The 26-year-old suffered the injury many athletes fear the most in a World Cup race in Lake Louise two months ago but on Tuesday, competing with a brace on the joint, claimed his country's first Olympic title in the event.
"Apparently, it went well," he told reporters with a shrug when asked how it had been riding with the injury.
"I'm not very good at handling the pressure of being the favourite and (after the injury) I was far from the leadership, a real outsider.
"I came here with no pressure and was able to do the job the way I should do it and the way I'm able to do it."
Vaultier, who crashed out in the quarter-finals as one of the favourites four years ago in Vancouver, won all three of his races leading to the final on Tuesday.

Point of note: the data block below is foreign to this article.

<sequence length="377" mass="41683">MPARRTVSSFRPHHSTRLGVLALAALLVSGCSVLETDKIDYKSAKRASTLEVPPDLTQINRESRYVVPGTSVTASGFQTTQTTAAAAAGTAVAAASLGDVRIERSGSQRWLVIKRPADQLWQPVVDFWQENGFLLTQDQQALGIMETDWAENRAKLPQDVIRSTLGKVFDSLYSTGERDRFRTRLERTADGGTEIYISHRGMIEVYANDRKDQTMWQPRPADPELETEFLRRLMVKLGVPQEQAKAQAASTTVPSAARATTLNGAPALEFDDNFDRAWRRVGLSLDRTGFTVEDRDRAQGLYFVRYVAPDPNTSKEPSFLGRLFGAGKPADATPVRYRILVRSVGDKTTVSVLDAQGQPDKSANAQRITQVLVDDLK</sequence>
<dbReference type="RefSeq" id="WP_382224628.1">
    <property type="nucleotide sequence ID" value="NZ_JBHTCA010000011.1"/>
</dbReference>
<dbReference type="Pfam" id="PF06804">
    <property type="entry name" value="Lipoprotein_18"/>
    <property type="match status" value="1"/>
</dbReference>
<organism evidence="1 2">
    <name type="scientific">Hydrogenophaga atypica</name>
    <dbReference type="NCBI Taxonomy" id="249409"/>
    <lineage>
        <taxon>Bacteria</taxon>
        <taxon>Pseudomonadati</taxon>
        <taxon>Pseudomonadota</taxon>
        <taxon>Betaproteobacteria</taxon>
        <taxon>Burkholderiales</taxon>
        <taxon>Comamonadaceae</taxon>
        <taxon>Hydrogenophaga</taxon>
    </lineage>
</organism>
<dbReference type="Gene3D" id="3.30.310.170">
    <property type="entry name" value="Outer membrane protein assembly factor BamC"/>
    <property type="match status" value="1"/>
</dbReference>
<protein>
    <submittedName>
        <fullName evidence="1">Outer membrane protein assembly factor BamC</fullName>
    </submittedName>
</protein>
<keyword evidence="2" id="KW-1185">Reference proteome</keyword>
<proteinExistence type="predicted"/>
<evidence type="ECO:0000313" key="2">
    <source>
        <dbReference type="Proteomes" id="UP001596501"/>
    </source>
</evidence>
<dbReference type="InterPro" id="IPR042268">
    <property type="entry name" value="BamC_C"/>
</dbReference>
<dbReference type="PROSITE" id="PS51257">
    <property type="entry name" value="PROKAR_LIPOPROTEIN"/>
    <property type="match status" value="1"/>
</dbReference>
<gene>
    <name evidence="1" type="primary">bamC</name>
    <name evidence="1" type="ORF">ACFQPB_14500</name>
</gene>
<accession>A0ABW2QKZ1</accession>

Despite the blistering pace Nikolay Olyunin showed in the early rounds, Vaultier was always confident he would prevail in his duel with Russian in the medal decider.
"That was probably tougher than I thought," he added. "I was leading in my run, I did not even hear him at the back which means he was going really, really fast, because usually I hear the guys behind me.
"I was lucky not to meet him before the finals. I saw him once on TV at the start and I thought - wow he's fast, that's going to be tough."
Having achieved the greatest triumph of his career, Vaultier said he was not even sure he would now have surgery on his knee.
"Right now I feel alright," he said. "If I can continue (like this), then I think I will. There is nothing sure yet, I will meet my surgeon afterwards and we will talk about that.
"Right now I feel okay and even better with a gold medal."